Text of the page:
It seems the fad today is elimination diets. Whether you follow a vegan (no animal products), paleo (nothing that can’t be foraged), fruitarian (only fruit and vegetables), or gluten-free (no gluten) diet, the main focus is on what you’re not eating. Today I get so many questions and comments around gluten-free diets, with many inquirers placing the restrictive eating plan on themselves for unnecessary and misguided reason. Here’s my take on the gluten-free diet trend:
The gluten-free facts
Celiac disease is now recognized as one of the most common chronic diseases in the world and it is estimated that it affects 1 in every 100 – 200 people in North America.Health Canada. (2008) Celiac Disease. Accessed 9/29/14 from http://www.hc-sc.gc.ca/fn-an/pubs/securit/gluten_conn-lien_gluten-eng.php And, for these people, no amount of gluten is tolerated or accepted and they must maintain a strict diet free from gluten.Food and Drug Administration. (2014). Gluten-free Labeling of Foods. Accessed on 9/29/2014 from http://www.fda.gov/food/guidanceregulation/guidancedocumentsregulatoryinformation/allergens/ucm362510.htm
For those with celiac disease, gluten, the protein found in wheat, barley and rye, trigger production of antibodies. These antibodies attack and damage the lining of the small intestine. And it’s this damage that limits the ability to both digest and absorb nutrients, putting those with the disease at risk for vitamin deficiencies. Additionally, inflammation and severe abdominal discomfort result2 It can be obvious if you’ve a gluten sensitivity. Symptoms can include severe abdominal pain, anemia, vitamin deficiency, nausea, recurring diarrhea, constipation and weight loss.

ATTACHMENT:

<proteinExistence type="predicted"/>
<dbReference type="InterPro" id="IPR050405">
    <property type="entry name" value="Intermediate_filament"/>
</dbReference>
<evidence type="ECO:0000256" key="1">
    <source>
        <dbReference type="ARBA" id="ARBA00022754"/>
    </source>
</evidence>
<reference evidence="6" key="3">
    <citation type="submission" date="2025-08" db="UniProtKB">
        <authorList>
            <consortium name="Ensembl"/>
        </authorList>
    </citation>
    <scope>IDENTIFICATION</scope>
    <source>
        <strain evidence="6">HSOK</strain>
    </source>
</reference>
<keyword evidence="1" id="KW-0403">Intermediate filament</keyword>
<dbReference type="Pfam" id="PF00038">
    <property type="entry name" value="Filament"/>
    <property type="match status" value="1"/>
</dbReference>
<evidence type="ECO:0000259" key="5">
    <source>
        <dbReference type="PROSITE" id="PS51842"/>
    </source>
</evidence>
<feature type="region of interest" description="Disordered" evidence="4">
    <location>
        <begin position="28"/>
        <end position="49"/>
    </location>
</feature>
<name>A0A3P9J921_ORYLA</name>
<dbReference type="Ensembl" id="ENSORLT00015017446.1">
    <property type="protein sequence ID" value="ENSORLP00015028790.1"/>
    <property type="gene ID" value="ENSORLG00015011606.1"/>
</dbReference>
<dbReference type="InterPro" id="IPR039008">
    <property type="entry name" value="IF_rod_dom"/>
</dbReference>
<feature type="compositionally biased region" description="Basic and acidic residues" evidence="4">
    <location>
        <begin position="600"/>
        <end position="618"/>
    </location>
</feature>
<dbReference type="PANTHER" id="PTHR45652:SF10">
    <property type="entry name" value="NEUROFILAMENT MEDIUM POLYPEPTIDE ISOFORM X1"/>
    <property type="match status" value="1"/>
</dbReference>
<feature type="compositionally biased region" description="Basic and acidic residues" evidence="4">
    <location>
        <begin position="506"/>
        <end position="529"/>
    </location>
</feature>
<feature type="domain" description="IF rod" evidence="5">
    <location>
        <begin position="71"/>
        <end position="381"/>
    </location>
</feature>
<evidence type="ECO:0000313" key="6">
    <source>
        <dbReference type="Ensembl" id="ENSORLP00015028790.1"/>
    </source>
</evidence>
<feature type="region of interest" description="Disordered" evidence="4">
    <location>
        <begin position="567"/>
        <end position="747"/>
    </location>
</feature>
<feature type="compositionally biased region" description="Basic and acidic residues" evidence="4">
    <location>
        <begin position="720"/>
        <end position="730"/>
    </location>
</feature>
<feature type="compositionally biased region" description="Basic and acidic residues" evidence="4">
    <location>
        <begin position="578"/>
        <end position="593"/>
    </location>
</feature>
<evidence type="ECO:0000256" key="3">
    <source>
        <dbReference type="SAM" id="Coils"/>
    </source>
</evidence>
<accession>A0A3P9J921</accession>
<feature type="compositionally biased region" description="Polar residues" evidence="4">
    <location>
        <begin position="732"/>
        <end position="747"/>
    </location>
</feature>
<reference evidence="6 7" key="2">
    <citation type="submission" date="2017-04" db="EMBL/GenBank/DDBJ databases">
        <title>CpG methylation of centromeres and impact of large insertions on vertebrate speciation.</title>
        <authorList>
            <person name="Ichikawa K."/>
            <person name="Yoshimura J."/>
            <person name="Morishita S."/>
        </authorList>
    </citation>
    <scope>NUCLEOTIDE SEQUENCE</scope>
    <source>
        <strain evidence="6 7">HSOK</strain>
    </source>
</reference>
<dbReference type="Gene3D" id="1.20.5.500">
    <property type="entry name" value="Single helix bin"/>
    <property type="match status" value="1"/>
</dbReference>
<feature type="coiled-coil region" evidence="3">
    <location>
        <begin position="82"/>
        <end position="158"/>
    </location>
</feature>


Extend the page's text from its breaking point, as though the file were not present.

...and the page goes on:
Sensitive to gluten? Avoid these foods:
The good news is that with increasing popularity and awareness around this diet, gluten–free foods are becoming more available. And, with labeling laws set by FDA and Health Canada, a food can be labeled gluten-free only if it has no more than 20 parts per million (ppm) of gluten.
A quick scan of the grocery store today and you’ll notice more and more gluten-free labels. As a general rule, following a gluten-free diet means removing all foods with three main ingredients:
Labeling aside, always make a point to scan for those ingredients, which can be hidden in unassuming foods such as salad dressings and sauces.
OK, I know I’m not sensitive to gluten. Should I still be gluten-free?
Here’s the thing: eating gluten-free doesn’t automatically mean healthy. There are many gluten-free, processed, junk foods out there. So if you don’t have a true allergy or sensitivity, don’t reach for gluten-free food just because it has a health halo. Eating gluten-free does not guarantee weight loss or better health I’m a huge advocate of moderation. Aside from allergies, I believe no food should be entirely off-limits. When we restrict foods we may develop unhealthy eating habits, and potential nutrient deficiencies.
My main advice on gluten
If you’re searching for a quick weight-loss plan, or considering a gluten- free diet because it’s what all your friends are doing, I urge you to really consider your reasoning. Most likely you’re looking for parameters around reducing the amount of processed foods or carbohydrates you consume, and therefore instead of making gluten the culprit, I recommend setting broader parameters such as removing all processed foods or reducing daily grain intake by half.
If you suspect you have Celiac disease, make an appointment with your health care practitioner to get a definite answer. For a full list of gluten-free foods and gluten-free resources visit: celiac.com or the Academy of Nutrition and Dietetics, where you can find both resources and a dietitian in your area to support you with your diet and lifestyle modifications.
Gluten-free or not, you can always, count on the Vega® product line for nutrient dense (and delicious) meal and snack options that are gluten-free. My personal favorite? Vega One® All-in-One Shake in Vanilla Chai!